### Table 1: Properties of Convex-Hull and Convex sets.

1994

"... In PAGE 2: ... 100]), meaning that the conventional Convex-Hull is indeed a particular case of the generalized Convex-Hull. Table1 shows that some of the basic properties of the Convex-Hull and of Convex sets are naturally extended to the B-Convex-Hull operation and to B-Convex sets.... ..."

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### Table 1 Convex

"... In PAGE 4: ... The next step of the analysis, however, provided a more promising result. As shown in Table1 , the number of people visible from each convex space was consistently correlated not only with the visual range of the space but also with its integration into the setting as a whole. That more people are visible from spaces which have a stronger visual range is hardly surprising.... In PAGE 5: ... However, these correlations were neither very strong or consistent. Table1 . Correlation between the Number of People Visible from Each Convex Space with Convex Configuration Variables.... ..."

### Table 1: Time to compute the Convex Hull for n

1995

"... In PAGE 4: ... The actual imple- mentation allows us to examine some factors which cannot be determined solely by theoretical analysis. The results are shown in Table1 for sets from 50 to 20000 points in size. These points were obtained by randomly generating their x and y coordinates in the range 0 to 5000.... In PAGE 4: ... These points were obtained by randomly generating their x and y coordinates in the range 0 to 5000. The result in Table1 is obtained for each input size by taking the mean of the time to compute the convex hull points from over 60 di#0Berent random generated data sets. Since there is no built in clock for the WAVETRACER, the running time for each random generated data set is obtained by tim- ing 100 executions of the algorithm and then dividing by 100.... ..."

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### Table 3: A set of 12 points whose convex hull is not castable.

"... In PAGE 31: ...Table 3: A set of 12 points whose convex hull is not castable. According to an exhaustive checking of all possible planes through three vertices, the convex hull of the set of points given in Table3 is not castable. The points were generated at random, near the surface of a sphere.... ..."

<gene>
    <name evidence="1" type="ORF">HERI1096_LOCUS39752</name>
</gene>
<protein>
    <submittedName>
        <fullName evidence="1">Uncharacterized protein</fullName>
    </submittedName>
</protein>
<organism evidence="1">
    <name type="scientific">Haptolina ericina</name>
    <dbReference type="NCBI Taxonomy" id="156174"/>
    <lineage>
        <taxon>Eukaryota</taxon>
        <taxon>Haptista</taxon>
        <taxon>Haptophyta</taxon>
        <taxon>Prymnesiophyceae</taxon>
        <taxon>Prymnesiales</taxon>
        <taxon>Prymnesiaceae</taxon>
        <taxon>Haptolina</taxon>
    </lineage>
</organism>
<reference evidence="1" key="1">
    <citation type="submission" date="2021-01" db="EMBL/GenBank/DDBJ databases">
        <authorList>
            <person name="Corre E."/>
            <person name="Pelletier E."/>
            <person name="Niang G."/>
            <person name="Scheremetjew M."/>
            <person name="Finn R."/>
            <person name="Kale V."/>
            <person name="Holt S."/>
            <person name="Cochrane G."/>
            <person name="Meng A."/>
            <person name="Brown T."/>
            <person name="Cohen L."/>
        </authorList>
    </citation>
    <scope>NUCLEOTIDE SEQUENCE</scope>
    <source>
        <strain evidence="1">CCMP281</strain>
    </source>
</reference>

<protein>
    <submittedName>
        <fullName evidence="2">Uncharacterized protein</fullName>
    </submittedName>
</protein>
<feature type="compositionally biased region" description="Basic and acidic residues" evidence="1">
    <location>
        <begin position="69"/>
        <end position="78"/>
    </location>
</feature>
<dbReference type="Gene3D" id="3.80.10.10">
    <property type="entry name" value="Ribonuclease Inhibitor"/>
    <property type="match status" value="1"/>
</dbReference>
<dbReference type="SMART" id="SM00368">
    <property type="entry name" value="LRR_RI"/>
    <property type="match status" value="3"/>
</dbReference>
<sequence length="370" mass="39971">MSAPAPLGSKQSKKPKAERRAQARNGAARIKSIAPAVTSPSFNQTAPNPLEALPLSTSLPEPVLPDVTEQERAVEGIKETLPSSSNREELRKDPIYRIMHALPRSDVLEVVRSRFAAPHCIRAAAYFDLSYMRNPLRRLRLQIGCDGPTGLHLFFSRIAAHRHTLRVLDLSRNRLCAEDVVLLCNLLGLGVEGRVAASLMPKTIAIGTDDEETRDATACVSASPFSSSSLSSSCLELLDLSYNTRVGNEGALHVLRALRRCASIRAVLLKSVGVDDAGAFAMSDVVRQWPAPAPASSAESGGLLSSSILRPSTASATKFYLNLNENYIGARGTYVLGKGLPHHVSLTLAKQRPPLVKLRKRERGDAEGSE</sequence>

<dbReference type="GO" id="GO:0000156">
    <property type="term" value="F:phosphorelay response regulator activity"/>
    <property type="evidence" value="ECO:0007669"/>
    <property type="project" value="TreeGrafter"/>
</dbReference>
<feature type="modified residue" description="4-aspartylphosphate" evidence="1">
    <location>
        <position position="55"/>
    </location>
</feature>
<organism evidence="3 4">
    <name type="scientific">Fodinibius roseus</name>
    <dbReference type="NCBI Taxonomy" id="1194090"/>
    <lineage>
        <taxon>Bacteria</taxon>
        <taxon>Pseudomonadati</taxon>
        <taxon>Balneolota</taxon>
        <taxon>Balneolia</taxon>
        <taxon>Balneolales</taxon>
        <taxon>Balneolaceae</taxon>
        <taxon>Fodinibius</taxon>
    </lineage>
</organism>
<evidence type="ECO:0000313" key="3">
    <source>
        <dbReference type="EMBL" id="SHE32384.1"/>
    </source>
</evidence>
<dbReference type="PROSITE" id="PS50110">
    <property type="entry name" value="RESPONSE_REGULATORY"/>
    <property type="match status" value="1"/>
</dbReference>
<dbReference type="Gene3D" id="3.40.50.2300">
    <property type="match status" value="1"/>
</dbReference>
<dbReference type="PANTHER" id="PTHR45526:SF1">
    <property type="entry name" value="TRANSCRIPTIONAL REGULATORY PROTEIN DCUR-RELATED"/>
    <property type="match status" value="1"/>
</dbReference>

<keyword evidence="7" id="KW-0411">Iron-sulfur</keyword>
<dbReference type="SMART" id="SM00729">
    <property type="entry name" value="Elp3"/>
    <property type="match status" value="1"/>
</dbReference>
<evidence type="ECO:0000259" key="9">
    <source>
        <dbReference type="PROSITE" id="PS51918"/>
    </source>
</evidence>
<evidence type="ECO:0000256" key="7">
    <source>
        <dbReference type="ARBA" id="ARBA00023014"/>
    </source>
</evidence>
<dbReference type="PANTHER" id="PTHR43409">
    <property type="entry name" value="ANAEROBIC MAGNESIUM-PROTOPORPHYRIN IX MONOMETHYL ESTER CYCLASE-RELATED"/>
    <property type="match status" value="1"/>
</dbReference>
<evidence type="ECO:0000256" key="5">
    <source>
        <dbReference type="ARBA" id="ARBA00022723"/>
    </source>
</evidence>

### Table 6: Commands for dealing with non-convex piecewise linear sets.

"... In PAGE 25: ... For convenience, we build a separate toolkit in order to deal with non-convex Pwl sets. Table6 lists the commands for operations on Pwl sets.... ..."

### Table 2: Duality for closed conic convex programs

"... In PAGE 23: ...d #03 = inf 8 #3E #3C #3E : s 5 #0C #0C #0C #0C #0C #0C #0C 2 6 4 0 1 0 1 s 2 s 5 = p 2 0 s 5 = p 2 0 3 7 5 #17 0 9 #3E = #3E ; = 1: Finally, the possibility of the entries in Table2 where weak infeasibility is not involved, can be demonstrated by a 2-dimensional linear programming problem: Example 5 Let n =2,c2#3C 2 ,K=K #03 =#3C 2 + and A = f#28x 1 ;x 2 #29jx 1 =0g; A ? =f#28s 1 ;s 2 #29js 2 =0g: We see that #28P#29 is strongly feasible if c 1 #3E 0,weakly feasible if c 1 =0and strongly infeasible if c 1 #3C 0. Similarly, #28D#29 is strongly feasible if c 2 #3E 0,weakly feasible if c 2 =0and strongly infeasible if c 2 #3C 0.... In PAGE 27: ... #0F The regularizedprogram CP#28b; c; A; K 0 #29 is dual strongly infeasible if and only if F D = ;. Combining Theorem 8 with Table2 , we see that the regularized conic convex program is in perfect duality: Corollary 7 Assume the same setting as in Theorem 8. Then there holds #0F If d #03 = 1, then the regularized primal CP#28b; c; A; K 0 #29 is either infeasible or unbounded.... ..."

### Table 7.4: Total number of variables, constraints and enforced planar edge pairs of the Vienna MIP for six different planarity settings.

2005

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### Table 7.8: Total number of variables, constraints and enforced planar edge pairs of the Sydney MIP for six different planarity settings.

2005

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### Table 7.10: Total number of variables, constraints and enforced planar edge pairs of the London MIP for six different planarity settings.

2005

Cited by 1

### Table 3: Experiments with a simple planar graph 4 Drawing a Simple Planar Graph The graph used in the following experiments is an extension of the graph presented by Nishizeki and Chiba21 as an example of planar graph that haven apos;t convex drawing. So, the algorithm presented in21 can apos;t draw it.

"... In PAGE 7: ... Next, we summarize the experiments we did for illustrating the robustness of the proposed approach. The experiments, functions involved and coe cients are in Table3 , and the GA parameters are in Table 4. Unif corresponds to the uniform crossover originally proposed by Syswerda.... ..."